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In Luke 19:10 Jesus said ‘The Son of Man came to seek and to save what was lost’. In 2Corinthians 4:3 we read that the Gospel is hidden to those who are ‘lost’ [KJV].

This spiritual lostness began in Genesis 3: there we lost our way, we lost our connection with God, we lost touch with our identity and our purpose, and we lost our knowledge of God.

As we read the Bible we find that the term ‘lost’ is applied in various ways.

Lost, the default human position
Luke 15:8-10 is the parable of the lost coin. While the focus of this parable is on the diligent search for the lost and the joy of finding the lost, we can also see here a picture of the total inability of the lost: not even aware of its lostness; not even aware of the sustained search; totally ignorant of its value and its preciousness; powerless, immobile, lifeless. This is the default spiritual position of every human being.

Lost, by one’s own foolishness
The parable of the lost sheep [Luke 15:1-7] also focusing on the diligent search and the joy when the lost is found, portrays those who are lost by their own thoughtlessness. The sheep knows the truth about the shepherd. But it carelessly wanders away; in its stupidity it ignores him when he calls, wandering further. It did not intend to take itself far away from the shepherd but that is the inevitable result of its foolishness. Here is a person who has, perhaps, been taught the truth about Jesus Christ, and, never intending to distance himself from that knowledge, thoughtlessly drifts away, letting go of that truth bit by bit, taking on more and more of secular worldviews, until he is far away from the Shepherd.

Lost, by a deliberate choice
The lost son made a deliberate, informed, decisive choice to remove himself from the father and the father’s values. He knew what he was doing, and he wanted to do it. He knew what he was leaving, and he wanted to leave it. He knew it would hurt his father, but he wanted to do it. Here again we have a person who knows the truth about God, but this one deliberately rejects that truth, deliberately removes himself from all and every influence of God.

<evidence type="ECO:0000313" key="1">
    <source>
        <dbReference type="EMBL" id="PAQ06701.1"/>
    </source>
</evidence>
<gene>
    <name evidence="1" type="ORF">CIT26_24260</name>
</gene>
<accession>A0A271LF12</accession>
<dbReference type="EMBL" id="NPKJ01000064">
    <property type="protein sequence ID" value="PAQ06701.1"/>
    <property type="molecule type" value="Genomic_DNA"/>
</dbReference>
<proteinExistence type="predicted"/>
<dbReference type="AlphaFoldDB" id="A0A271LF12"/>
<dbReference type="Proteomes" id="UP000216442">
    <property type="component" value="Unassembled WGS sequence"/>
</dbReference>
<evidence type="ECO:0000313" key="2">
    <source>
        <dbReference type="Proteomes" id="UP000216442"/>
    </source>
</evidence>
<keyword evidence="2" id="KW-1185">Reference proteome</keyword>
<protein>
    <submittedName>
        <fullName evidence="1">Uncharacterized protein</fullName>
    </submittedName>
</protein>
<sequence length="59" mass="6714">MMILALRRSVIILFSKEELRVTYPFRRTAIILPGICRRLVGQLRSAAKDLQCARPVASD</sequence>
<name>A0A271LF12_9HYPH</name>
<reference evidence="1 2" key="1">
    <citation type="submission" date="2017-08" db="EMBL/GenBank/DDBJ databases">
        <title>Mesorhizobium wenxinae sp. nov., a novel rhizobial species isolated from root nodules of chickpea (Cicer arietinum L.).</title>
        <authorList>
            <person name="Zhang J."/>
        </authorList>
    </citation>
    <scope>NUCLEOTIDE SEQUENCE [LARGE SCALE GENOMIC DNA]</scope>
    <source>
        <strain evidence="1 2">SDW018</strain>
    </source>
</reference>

Lost, because of human failure
God speaks in judgement against the selfish and godless human ‘shepherds’ to whom he had entrusted the well-being of his sheep:

‘My people have been lost sheep; their shepherds have led them astray’ [Jeremiah 50:6].

‘Woe to the shepherds of Israel who only take care of themselves. Should not the shepherds take care of the flock? … You have not strengthened the weak or healed the sick or bound up the injured. You have not brought back the strays or searched for the lost. You have ruled them harshly and brutally.’ [Ezekiel 34:2-4; read verses 1-10].

In context, God was speaking against the kings, priests and prophets of Israel, because of whom the Israelites had followed after idols and incurred his judgement. In our contemporary setting the warning applies to all in positions of church leadership: people are lost because church leaders have failed to teach the truth or have taught error; people are lost because church leaders have been charlatans; people are lost because church leaders have imposed tyrannical legalistic expectations on their congregations; people are lost because of the godlessness of church leaders. Hence the instructions to elders in 1Peter 5:1-3, and hence the clear and detailed responsibilities and outcomes spelled out for gifted leaders in Ephesians 4:11-16.

Lost, but seeking the truth
Luke 19:1-10 contains the report about Zacchaeus. The Greek text of 19:3 makes it clear that Zacchaeus had an on-going desire to find an answer to the question ‘Who is Jesus?’ This man was spiritually lost - materialistic, dishonest and apparently godless, but he had heard about Jesus, and what he has heard has stirred a longing in his heart. There in the branches of the sycamore tree he hears the words of divine appointment ‘I must stay at your house today’, an appointment that was a meeting with God incarnate. Zacchaeus was seeking the truth about Jesus; Jesus was seeking Zacchaeus, the lost. In finding the answer to his question he found God, and he himself was ‘found’.

The lost can be found
The woman found the coin. The shepherd found the sheep. The lost son, brought to an end of himself, remembered his father and returned home in penitence, expecting nothing and finding acceptance from his waiting father. To the lost people of Israel, mistreated and mislead by their human shepherds, God said ‘I myself will search for my sheep and look for them. I will rescue them …’ [Ezekiel 34:11,12].

And Zacchaeus … in Zacchaeus we see the sovereign, seeking, saving love of God at work. In the heart of Zacchaeus the Spirit of God had created a desire to find out ‘who is Jesus?’ So he left his tax booth, he climbed the tree. Little did he know that this day, this moment, this meeting had been planned from eternity. Little did he know that this day he would find out more than he ever imagined. There in his house, there at his dinner table, Zacchaeus listened to Jesus and in finding out who Jesus is Zacchaeus was reunited with God.

The scripture exhorts us ‘Seek the Lord while he may be found, call upon him while he is near’ [Isaiah 55:6] and assures us that ‘You will seek me and find me when you seek me with all your heart’ [Jeremiah 29:13].  

© Rosemary Bardsley 2013, 2016